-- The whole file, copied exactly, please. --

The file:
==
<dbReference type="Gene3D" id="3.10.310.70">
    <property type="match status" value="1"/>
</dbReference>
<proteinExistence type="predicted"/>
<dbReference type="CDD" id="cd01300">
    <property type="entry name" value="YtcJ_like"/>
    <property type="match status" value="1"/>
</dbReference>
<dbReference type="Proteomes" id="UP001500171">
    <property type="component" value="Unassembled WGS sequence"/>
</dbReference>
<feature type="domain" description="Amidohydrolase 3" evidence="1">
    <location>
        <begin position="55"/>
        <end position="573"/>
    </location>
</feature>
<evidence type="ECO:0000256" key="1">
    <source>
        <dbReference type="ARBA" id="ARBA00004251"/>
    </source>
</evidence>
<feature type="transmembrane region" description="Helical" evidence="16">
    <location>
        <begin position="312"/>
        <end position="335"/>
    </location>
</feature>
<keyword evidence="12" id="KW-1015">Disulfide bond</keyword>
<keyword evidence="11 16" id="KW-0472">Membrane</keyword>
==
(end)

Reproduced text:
<dbReference type="Gene3D" id="3.10.310.70">
    <property type="match status" value="1"/>
</dbReference>
<proteinExistence type="predicted"/>
<dbReference type="CDD" id="cd01300">
    <property type="entry name" value="YtcJ_like"/>
    <property type="match status" value="1"/>
</dbReference>
<dbReference type="Proteomes" id="UP001500171">
    <property type="component" value="Unassembled WGS sequence"/>
</dbReference>
<feature type="domain" description="Amidohydrolase 3" evidence="1">
    <location>
        <begin position="55"/>
        <end position="573"/>
    </location>
</feature>
<evidence type="ECO:0000256" key="1">
    <source>
        <dbReference type="ARBA" id="ARBA00004251"/>
    </source>
</evidence>
<feature type="transmembrane region" description="Helical" evidence="16">
    <location>
        <begin position="312"/>
        <end position="335"/>
    </location>
</feature>
<keyword evidence="12" id="KW-1015">Disulfide bond</keyword>
<keyword evidence="11 16" id="KW-0472">Membrane</keyword>